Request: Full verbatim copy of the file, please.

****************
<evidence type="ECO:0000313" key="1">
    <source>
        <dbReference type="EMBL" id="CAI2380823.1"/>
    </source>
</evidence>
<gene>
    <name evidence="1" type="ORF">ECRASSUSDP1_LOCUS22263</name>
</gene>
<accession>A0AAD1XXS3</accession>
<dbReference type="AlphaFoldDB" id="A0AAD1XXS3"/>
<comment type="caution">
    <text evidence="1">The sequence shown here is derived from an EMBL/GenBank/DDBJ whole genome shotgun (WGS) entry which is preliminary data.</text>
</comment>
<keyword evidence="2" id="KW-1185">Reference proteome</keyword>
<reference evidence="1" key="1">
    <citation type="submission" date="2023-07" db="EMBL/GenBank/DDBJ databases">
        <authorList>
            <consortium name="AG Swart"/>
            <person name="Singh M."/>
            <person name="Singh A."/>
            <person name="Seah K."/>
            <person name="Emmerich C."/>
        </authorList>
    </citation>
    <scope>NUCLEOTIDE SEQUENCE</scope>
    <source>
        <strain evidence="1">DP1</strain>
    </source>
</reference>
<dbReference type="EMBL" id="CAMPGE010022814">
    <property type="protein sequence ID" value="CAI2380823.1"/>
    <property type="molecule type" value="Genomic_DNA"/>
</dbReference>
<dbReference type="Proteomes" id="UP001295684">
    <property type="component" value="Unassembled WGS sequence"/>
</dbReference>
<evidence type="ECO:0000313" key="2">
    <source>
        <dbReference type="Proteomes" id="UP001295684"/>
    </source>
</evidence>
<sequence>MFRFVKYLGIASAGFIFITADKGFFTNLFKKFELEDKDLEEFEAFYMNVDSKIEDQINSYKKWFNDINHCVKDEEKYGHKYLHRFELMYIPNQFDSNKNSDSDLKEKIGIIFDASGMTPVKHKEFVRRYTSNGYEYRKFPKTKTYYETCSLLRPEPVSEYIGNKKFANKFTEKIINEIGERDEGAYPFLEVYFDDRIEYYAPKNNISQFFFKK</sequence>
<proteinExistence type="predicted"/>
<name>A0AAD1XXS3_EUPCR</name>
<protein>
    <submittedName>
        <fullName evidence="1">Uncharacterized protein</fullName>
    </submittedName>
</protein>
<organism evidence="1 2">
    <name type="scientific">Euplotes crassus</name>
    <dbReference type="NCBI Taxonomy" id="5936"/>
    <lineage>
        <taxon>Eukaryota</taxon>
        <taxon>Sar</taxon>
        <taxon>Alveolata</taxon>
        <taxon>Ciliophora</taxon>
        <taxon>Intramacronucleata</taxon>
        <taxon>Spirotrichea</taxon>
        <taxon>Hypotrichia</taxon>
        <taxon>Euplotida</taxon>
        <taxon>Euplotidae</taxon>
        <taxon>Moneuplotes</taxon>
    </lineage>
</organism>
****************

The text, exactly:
<evidence type="ECO:0000313" key="1">
    <source>
        <dbReference type="EMBL" id="CAI2380823.1"/>
    </source>
</evidence>
<gene>
    <name evidence="1" type="ORF">ECRASSUSDP1_LOCUS22263</name>
</gene>
<accession>A0AAD1XXS3</accession>
<dbReference type="AlphaFoldDB" id="A0AAD1XXS3"/>
<comment type="caution">
    <text evidence="1">The sequence shown here is derived from an EMBL/GenBank/DDBJ whole genome shotgun (WGS) entry which is preliminary data.</text>
</comment>
<keyword evidence="2" id="KW-1185">Reference proteome</keyword>
<reference evidence="1" key="1">
    <citation type="submission" date="2023-07" db="EMBL/GenBank/DDBJ databases">
        <authorList>
            <consortium name="AG Swart"/>
            <person name="Singh M."/>
            <person name="Singh A."/>
            <person name="Seah K."/>
            <person name="Emmerich C."/>
        </authorList>
    </citation>
    <scope>NUCLEOTIDE SEQUENCE</scope>
    <source>
        <strain evidence="1">DP1</strain>
    </source>
</reference>
<dbReference type="EMBL" id="CAMPGE010022814">
    <property type="protein sequence ID" value="CAI2380823.1"/>
    <property type="molecule type" value="Genomic_DNA"/>
</dbReference>
<dbReference type="Proteomes" id="UP001295684">
    <property type="component" value="Unassembled WGS sequence"/>
</dbReference>
<evidence type="ECO:0000313" key="2">
    <source>
        <dbReference type="Proteomes" id="UP001295684"/>
    </source>
</evidence>
<sequence>MFRFVKYLGIASAGFIFITADKGFFTNLFKKFELEDKDLEEFEAFYMNVDSKIEDQINSYKKWFNDINHCVKDEEKYGHKYLHRFELMYIPNQFDSNKNSDSDLKEKIGIIFDASGMTPVKHKEFVRRYTSNGYEYRKFPKTKTYYETCSLLRPEPVSEYIGNKKFANKFTEKIINEIGERDEGAYPFLEVYFDDRIEYYAPKNNISQFFFKK</sequence>
<proteinExistence type="predicted"/>
<name>A0AAD1XXS3_EUPCR</name>
<protein>
    <submittedName>
        <fullName evidence="1">Uncharacterized protein</fullName>
    </submittedName>
</protein>
<organism evidence="1 2">
    <name type="scientific">Euplotes crassus</name>
    <dbReference type="NCBI Taxonomy" id="5936"/>
    <lineage>
        <taxon>Eukaryota</taxon>
        <taxon>Sar</taxon>
        <taxon>Alveolata</taxon>
        <taxon>Ciliophora</taxon>
        <taxon>Intramacronucleata</taxon>
        <taxon>Spirotrichea</taxon>
        <taxon>Hypotrichia</taxon>
        <taxon>Euplotida</taxon>
        <taxon>Euplotidae</taxon>
        <taxon>Moneuplotes</taxon>
    </lineage>
</organism>